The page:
Fourth Quarter Update
Updated: May 8
Market Update – 2022 Financial Highlight
On January 4th, 2022, the DJIA hit an all-time high before a series of economic challenges hit financial markets hard, with 2022 marking the first year since the 1800’s where both stocks and bonds experienced double digit negative returns.
Post-pandemic supply shortages combined with pent-up consumer demand, resulted in the highest inflation rates since 1982, reaching 9.1% before tapering near year end. The global supply shortage was further exacerbated by Russia’s war on Ukraine.
The Federal Reserve has been combatting inflation with a series of sharp, yet steady interest rate hikes and a reduction of the size of the Fed’s bond portfolio, reflecting their most aggressive monetary policy since the 1980’s. Additional rate increases are expected in the first half of 2023. The aggressiveness of the rate increases causes some concern about the Fed’s ability to navigate a “Soft-Landing” without overly slowing the economy into recession.
The combination of high inflation, rising interest rates, recession concerns, and the war in Ukraine came together to create the perfect storm which led to significant declines across almost every asset class. In a reversal of recent trends, value stocks outperformed growth stocks and international stocks outperformed domestic equities. Real Estate, which had been a top performer when interest rates were low, became one of the worst performing sectors.
As interest rates climb, there is an opportunity to extend maturities to increase and lock in yields in the fixed income portion of our portfolios. As short-term bonds have matured, Infinity Wealth Counsel has employed a strategy of reinvesting the proceeds into intermediate term high quality bonds. We continue to lean toward high-quality bonds, as a potential recession would likely increase the default rates of high-yield or “junk” bonds.
Lastly, the cryptocurrency markets experienced turmoil as players in this space like FTX have shown how lack of government oversight/regulation can lead to additional unnecessary risks. For the year, Bitcoin, the most well-known and widely held cryptocurrency, lost nearly 65% of its value.
S&P US Aggregate Bond
US Large Stocks
US Small Stocks
MSCI World ex US
Emerging Markets Stocks
MSCI Emerging Markets
Dow Jones US REIT
While short-term market predictions are generally of little value, market declines, such as we just experienced, do provide opportunities for long-term investors to purchase shares at more attractive prices.
President Biden signed a $1.7 trillion budget bill on December 29, 2022, that includes bipartisan retirement savings legislation: the SECURE 2.0 Act of 2022. The law includes significant changes to 401(k), 403(b), IRA, and Roth accounts.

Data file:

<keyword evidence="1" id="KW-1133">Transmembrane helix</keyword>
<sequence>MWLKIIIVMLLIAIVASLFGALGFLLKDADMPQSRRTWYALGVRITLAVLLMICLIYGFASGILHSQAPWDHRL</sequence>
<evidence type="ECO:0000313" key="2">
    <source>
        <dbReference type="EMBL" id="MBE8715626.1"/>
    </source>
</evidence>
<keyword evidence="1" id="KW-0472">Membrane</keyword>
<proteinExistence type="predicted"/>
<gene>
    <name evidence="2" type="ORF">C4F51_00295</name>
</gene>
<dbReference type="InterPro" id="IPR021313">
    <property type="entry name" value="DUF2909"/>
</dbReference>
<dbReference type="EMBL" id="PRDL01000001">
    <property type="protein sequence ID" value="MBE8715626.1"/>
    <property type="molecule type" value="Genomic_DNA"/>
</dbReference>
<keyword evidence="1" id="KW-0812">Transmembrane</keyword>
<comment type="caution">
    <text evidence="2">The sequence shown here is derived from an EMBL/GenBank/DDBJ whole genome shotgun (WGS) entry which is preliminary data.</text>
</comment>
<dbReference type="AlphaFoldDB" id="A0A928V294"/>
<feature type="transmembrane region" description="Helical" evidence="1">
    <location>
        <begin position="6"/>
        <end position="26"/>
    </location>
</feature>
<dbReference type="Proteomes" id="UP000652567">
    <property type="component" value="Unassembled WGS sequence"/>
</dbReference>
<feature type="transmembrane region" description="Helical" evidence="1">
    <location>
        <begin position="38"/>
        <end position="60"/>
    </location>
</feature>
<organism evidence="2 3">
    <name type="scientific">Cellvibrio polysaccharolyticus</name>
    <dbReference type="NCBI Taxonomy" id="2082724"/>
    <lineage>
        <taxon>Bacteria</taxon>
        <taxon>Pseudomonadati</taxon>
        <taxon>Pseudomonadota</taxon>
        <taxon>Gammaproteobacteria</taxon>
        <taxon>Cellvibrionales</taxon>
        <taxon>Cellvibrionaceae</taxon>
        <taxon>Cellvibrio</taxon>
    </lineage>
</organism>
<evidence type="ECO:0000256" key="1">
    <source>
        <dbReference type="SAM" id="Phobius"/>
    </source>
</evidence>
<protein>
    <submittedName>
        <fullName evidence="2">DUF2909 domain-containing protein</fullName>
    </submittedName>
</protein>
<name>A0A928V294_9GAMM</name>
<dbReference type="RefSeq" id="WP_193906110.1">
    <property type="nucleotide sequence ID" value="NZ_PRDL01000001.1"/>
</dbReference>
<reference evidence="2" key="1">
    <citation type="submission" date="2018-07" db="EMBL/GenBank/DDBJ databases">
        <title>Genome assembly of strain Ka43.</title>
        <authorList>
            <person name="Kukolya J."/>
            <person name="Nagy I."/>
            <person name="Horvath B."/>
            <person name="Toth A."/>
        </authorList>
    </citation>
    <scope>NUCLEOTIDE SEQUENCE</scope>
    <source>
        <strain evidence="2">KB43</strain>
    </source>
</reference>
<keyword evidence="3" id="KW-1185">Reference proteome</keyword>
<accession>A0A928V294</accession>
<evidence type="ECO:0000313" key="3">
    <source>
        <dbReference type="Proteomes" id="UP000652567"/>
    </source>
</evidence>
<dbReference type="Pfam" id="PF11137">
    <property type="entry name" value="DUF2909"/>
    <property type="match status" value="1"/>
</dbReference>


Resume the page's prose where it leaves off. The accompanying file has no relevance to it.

There are more than one hundred provisions in SECURE 2.0. Some provisions will not take effect for up to 10 years and many were geared toward employers who offer retirement plans. Below is a summary of some key provisions which are most likely to effect individual investors:
The age for Required Minimum Distributions (RMD) from IRAs and other retirement plans has moved from age 72 to 73 starting in 2023 and will increase to age 75 in 2033. Penalties for missing required distributions have been reduced, but are still significant and should be avoided.
RMD’s are no longer required on Roth 401k accounts. This aligns the rules on Roth 401ks with the rules already in place for Roth IRAs.
Beginning in 2025, individuals aged 60-63 will be able to make catch-up contributions to their 401(k) of up to $10,000 per year. The $7,500 catch-up limit is still in force for anyone else over age 50.
In certain situations, unused money in 529 plans will be allowed to be rolled over to a Roth IRA for the benefit of the 529 beneficiary.
New benefits that employers may now offer to their employees include:
Employer contributions into retirement plans may be made into Roth accounts. These contributions would be taxable to the employee.
Employers may choose to make matching contributions based on employee student loan payments.
Employers may offer emergency savings plans that allow employees earning less than $135,000 per year to contribute on a pre-tax basis until the plan reaches a balance of $2,500.
Supporters of the legislation tout changes designed to encourage more workers to save for retirement. Others have expressed concern that some provisions in SECURE 2.0 primarily benefit high-income earners.